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Our holdings include hundreds of glass and film negatives/transparencies that we've scanned ourselves; in addition, many other photos on this site were extracted from reference images (high-resolution tiffs) in the Library of Congress research archive. (To query the database click here.) They are adjusted, restored and reworked by your webmaster in accordance with his aesthetic sensibilities before being downsized and turned into the jpegs you see here. All of these images (including "derivative works") are protected by copyright laws of the United States and other jurisdictions and may not be sold, reproduced or otherwise used for commercial purposes without permission.

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[REV 25-NOV-2014]

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Engauged: 1942

Engauged: 1942

September 1942. "Washington, D.C. Conversion of the Shoreham Hotel furnace from oil to coal burning system." Crank it, boys, and let's see what this thing'll do. Photo by Howard Liberman for the Office of War Information. View full size.

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Back then, gauges didn't need units on the faces! That was for sissies! Everybody just knew what they meant.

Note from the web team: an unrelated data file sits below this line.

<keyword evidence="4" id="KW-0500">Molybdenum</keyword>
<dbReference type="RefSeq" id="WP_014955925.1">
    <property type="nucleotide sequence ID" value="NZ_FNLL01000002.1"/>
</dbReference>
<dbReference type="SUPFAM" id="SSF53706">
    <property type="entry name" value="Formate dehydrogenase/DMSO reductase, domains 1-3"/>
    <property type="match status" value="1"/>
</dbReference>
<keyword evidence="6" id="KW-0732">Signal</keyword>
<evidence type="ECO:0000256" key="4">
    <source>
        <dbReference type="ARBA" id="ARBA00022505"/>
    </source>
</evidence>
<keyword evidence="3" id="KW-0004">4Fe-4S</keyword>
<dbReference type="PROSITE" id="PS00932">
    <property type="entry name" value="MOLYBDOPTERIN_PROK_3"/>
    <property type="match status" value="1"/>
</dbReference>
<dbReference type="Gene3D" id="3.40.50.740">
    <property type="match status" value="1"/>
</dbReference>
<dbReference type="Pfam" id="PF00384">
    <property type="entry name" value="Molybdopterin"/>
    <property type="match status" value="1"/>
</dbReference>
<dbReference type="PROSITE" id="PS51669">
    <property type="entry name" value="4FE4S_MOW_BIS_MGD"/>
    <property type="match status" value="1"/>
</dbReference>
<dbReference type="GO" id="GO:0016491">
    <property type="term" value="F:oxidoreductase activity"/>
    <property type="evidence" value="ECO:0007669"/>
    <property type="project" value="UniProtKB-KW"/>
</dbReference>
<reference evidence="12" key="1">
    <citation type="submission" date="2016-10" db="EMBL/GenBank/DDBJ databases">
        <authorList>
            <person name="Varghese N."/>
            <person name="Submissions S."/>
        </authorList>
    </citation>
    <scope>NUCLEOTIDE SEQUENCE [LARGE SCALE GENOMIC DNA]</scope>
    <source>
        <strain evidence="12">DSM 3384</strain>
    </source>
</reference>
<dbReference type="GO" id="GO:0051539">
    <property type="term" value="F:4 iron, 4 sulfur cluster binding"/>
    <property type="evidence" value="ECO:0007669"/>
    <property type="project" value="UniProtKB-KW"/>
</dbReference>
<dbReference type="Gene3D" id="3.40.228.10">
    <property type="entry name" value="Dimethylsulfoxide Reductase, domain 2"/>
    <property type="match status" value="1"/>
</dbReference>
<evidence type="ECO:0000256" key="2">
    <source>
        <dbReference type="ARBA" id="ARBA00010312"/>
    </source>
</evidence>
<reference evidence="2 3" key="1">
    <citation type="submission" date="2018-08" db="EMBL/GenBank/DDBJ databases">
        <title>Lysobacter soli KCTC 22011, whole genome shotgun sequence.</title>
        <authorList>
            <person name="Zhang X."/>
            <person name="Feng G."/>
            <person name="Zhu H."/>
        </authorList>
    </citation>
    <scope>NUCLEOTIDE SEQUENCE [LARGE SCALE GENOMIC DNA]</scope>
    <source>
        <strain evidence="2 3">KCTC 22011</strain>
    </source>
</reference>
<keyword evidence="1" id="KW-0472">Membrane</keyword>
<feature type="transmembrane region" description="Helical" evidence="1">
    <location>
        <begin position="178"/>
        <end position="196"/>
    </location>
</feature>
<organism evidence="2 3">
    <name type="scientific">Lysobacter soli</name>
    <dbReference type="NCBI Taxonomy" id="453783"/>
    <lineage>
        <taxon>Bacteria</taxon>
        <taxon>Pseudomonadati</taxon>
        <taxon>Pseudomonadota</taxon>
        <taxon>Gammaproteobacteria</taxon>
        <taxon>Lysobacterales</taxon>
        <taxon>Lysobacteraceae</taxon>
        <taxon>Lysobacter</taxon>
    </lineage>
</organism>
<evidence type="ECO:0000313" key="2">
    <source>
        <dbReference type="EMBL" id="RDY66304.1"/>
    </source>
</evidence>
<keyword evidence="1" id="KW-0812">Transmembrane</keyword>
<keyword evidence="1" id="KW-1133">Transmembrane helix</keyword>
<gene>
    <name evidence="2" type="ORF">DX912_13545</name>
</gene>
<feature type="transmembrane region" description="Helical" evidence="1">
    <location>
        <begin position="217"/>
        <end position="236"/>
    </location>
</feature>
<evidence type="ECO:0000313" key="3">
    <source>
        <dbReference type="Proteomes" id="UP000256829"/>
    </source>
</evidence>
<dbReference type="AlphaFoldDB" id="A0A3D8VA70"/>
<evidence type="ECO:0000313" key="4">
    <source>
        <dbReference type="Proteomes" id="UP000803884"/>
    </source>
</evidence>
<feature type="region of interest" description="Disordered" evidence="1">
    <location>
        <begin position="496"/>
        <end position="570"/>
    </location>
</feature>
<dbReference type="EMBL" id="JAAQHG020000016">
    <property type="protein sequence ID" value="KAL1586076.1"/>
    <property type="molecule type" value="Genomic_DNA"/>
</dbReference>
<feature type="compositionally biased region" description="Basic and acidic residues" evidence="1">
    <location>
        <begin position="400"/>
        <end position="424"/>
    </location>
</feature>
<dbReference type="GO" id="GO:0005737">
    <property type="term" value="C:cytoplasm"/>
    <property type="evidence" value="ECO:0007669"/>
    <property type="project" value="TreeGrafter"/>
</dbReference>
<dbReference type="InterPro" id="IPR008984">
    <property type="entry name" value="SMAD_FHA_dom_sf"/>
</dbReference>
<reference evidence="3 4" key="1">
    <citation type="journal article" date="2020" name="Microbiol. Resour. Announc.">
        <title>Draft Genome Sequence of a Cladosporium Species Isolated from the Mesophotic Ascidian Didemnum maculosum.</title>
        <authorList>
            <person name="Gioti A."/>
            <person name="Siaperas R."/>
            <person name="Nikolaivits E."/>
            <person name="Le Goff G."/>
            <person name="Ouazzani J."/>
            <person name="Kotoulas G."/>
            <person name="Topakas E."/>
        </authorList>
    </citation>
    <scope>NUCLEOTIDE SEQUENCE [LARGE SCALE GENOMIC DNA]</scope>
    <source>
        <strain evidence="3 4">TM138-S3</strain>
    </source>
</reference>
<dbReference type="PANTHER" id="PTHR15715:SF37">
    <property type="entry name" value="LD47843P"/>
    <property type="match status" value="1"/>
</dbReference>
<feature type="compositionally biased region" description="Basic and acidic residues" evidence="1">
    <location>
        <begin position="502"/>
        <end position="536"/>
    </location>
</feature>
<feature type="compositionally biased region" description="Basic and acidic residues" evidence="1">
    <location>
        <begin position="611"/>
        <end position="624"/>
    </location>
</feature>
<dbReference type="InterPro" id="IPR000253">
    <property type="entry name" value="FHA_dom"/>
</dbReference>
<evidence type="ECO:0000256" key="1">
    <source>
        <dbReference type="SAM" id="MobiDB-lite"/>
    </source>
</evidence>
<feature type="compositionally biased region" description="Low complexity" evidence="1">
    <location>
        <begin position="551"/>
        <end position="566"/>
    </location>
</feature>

Cellar Cockpit

Add a turn and bank indicator and you have the instrument panel of the "Spirit of St. Louis."

Oil to coal furnace

From The Harvard Crimson October 29, 1942:

"In order to save the precious war fuel the University is undertaking a mass conversion from oil furnaces to coal consuming burners. Although the change is not yet complete practically all of the heating units will be made over by November 1.

When the change is made, Harvard will be saving oil at a rate of 87,000 barrels (3,654,000 gallons) a year for the war effort."

Also, this ad from the September 20, 1942 Brooklyn Eagle:


Oil to coal would seem to be a step back in terms of efficiency. Was this a wartime requirement?

Nobody went back to coal from oil

My dad was thrilled to get an oil furnace. No more shovelling, or banking the fire for the night.

[They did during the war. - Dave]

I say Tomato ... what do you say?

Dave, quite apart from the picture itself, I was somewhat intrigued by your choice of title, "Engauged." On this side of the pond, a gauge is a gauge. In almost all U.S. usage,I have seen it spelled as "gage." Yet you used "gauge." When is a gauge a gage, (other than a greengage)?

[Standard spelling for the word in America is "gauge." The use of "gage" as a variant spelling (at least among people with college educations) is much less prevalent, probably about equal in popularity with the misspelled variant "guage." - Dave]

SHORPY OLD PHOTO ARCHIVE | History in HD is a vintage photo archive featuring thousands of high-definition images from the 1850s to 1960s. (Available as fine-art prints from the Shorpy Archive.) The site is named after Shorpy Higginbotham, a teenage coal miner who lived 100 years ago.

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